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Saturday, January 31, 2015


joe willey

jerel willey

Last night a good round of music, bluegrass played by pickers from Whitehead, Pine Swamp and Miller's Creek. The Willie brothers, Joe picking mandolin and Jerel the bass, with Jerel's boy, Justin, picking resonator guitar, better known as the Dobro. Gary Miller from Miller's Creek picked banjo, and Bobby Wagoner from Pine Swamp picked guitar. Bobby, Jerel and Joe sang the songs. Chris Durgin picked guitar. It was a jam at Chris's house of guys who like to pick together. I saw Chris last week, he told me to come on by for the jam. Different ones get together on Friday nights at his house to jam. They've been doing this for a few years. I knew about it, but, like everything else, it takes necessity for me to turn the key in the ignition to go someplace. I've become so jealous of my time, I don't want to go anywhere. I like to see people I'm close to and that's about it. Social for the sake of social is not enough to inspire me to leave the only place I want to be. Gas is expensive. I like to do my part keeping the pollution down by staying home. Now and then I feel a need to get out among some people I am comfortable with, like tonight, a bunch of Whitehead fellers I've known for a long time with a great deal of respect. Chris I've known for several years. He was new here about ten years ago. Bobby and Gary I met the first time when each one walked in the door. Bobby's singing took hold of me. He knows a lot of songs, good songs, country classics like, You Win Again, I Still Write Your Name In The Sand. Good singer and good guitar picker. Gary's banjo was not showy, but listen closely and he's right there every lick of the way. Justin started on mandolin, by now is playing guitar and banjo, and tonight was playing his resonator guitar. I'd heard Jerel play bass a few times, but had never heard Joe play mandolin, though I've known he was a good picker for some time. The best part of their music, to my ear, was their drive. They make music when they play. It's not just playing a tune and having a rhythm. They do all this and they make music too. By music, I mean infectious, makes feet tap the rhythm, forces body to move with the rhythm.

bobby wagoner, joe willey, jerel willey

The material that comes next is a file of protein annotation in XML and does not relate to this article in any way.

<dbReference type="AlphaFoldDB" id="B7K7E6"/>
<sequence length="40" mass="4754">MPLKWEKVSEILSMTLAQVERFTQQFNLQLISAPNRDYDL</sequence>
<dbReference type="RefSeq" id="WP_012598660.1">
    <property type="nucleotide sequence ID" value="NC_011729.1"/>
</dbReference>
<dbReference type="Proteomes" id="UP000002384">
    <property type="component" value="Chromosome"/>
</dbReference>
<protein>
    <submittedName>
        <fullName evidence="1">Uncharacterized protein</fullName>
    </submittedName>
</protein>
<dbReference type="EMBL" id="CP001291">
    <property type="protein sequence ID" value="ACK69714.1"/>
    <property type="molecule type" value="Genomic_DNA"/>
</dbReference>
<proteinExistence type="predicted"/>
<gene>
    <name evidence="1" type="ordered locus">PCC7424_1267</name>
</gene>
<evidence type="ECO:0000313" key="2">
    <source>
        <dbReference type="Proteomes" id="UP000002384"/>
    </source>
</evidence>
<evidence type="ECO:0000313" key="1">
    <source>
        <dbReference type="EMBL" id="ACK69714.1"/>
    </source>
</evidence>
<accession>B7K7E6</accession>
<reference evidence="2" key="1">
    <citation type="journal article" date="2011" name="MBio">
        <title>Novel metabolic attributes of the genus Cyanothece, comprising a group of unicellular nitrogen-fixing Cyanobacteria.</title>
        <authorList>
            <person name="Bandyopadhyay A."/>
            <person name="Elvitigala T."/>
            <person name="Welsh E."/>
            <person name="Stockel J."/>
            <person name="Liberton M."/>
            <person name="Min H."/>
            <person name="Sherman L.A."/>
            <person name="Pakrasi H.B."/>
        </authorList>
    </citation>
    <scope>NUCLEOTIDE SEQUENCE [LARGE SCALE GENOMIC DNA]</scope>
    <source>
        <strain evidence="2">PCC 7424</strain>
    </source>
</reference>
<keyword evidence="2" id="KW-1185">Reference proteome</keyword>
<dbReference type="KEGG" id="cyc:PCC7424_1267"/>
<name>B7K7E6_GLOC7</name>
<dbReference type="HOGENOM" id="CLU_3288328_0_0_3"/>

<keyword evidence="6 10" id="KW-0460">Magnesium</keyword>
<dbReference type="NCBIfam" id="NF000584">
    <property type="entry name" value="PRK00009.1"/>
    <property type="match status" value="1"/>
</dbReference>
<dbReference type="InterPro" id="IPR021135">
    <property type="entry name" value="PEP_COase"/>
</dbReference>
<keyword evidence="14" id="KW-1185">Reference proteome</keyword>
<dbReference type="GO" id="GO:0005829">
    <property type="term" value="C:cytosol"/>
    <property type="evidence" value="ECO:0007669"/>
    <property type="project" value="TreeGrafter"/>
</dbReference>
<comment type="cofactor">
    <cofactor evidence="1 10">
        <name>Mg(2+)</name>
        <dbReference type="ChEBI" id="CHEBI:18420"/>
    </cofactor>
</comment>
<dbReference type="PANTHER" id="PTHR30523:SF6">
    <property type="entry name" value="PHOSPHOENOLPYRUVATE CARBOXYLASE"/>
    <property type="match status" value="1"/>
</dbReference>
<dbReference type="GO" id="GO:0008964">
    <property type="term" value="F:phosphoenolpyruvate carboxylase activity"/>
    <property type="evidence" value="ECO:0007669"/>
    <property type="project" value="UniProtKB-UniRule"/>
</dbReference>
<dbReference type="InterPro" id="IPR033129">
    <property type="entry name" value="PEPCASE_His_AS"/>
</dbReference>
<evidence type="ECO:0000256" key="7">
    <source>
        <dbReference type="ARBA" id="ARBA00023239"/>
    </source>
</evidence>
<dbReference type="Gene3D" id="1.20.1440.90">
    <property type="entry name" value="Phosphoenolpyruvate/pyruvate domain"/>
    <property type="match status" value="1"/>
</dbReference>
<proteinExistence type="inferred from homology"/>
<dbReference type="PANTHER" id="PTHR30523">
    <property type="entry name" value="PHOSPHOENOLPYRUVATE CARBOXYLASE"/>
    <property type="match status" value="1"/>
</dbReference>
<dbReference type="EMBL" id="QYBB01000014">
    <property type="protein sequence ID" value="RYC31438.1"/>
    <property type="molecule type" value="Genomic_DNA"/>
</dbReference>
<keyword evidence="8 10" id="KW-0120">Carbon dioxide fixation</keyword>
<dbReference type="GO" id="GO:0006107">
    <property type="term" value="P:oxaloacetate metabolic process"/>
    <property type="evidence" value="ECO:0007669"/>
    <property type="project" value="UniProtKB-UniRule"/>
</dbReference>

Seeing and hearing Joe and Jerel, a moment from the past took its place in the front of my mind and stayed there. It was the time I missed hearing Joe pick at Jr Maxwell's 80th birthday party. Several musicians showed and had a dynamite bluegrass jam. I intended to be there. It was a special occasion, Jr's 80th. A woman Jr knew declared no liquor at the party. No liquor at a birthday party for Jr is not even a consideration. Of course there will be liquor. I'll drink before I go, thought I'd get my head right. It's a back road down the mountain. Thought I'd get my head in a place where it would last awhile, then go. Went past that place before I knew it. It weren't no bonded liquor, neither. A time came right away when I drank more than I knew I oughta and it was too late. Too many trees between here and the bottom of the mountain. I did not want to bounce from one tree trunk to another like a pinball on its way to the hole at the bottom. Milly called telling me to get my ass down there, some good bluegrass music is going on, people are asking, where's TJ? I said I'm on my way out the door, and didn't make it to the door after assessing the chair I was sitting in the best possible place to be, considering I did not want to run into a tree, did not want to mess up the front of the truck. Thought I'd stay in place, let the liquor wear off. It didn't happen. I stayed in not quite a stupor, but unable to move about accurately. Milly called again letting me have it. I didn't want to say I was unable to move with certainty of balance, said I'd be there soon, on my way out the door. I sat feeling I'd done something dumb, and realized, too, that I drank that much to make it impossible to go. I did  not want to be there. I accepted it, because it was the case. I did not want to be there. I wanted to see all the people there, but individually. I do not do well in a big bunch of people, whether I know them or not. My inner Taurus objected to the ban on liquor as pretentious, having nothing to do with reality. I didn't feel like honoring it, objecting to the control issues going on. I didn't want to be there. By this time in the life, I'd given self permission many years before to honor I-don't-want-to as valid a reason as any.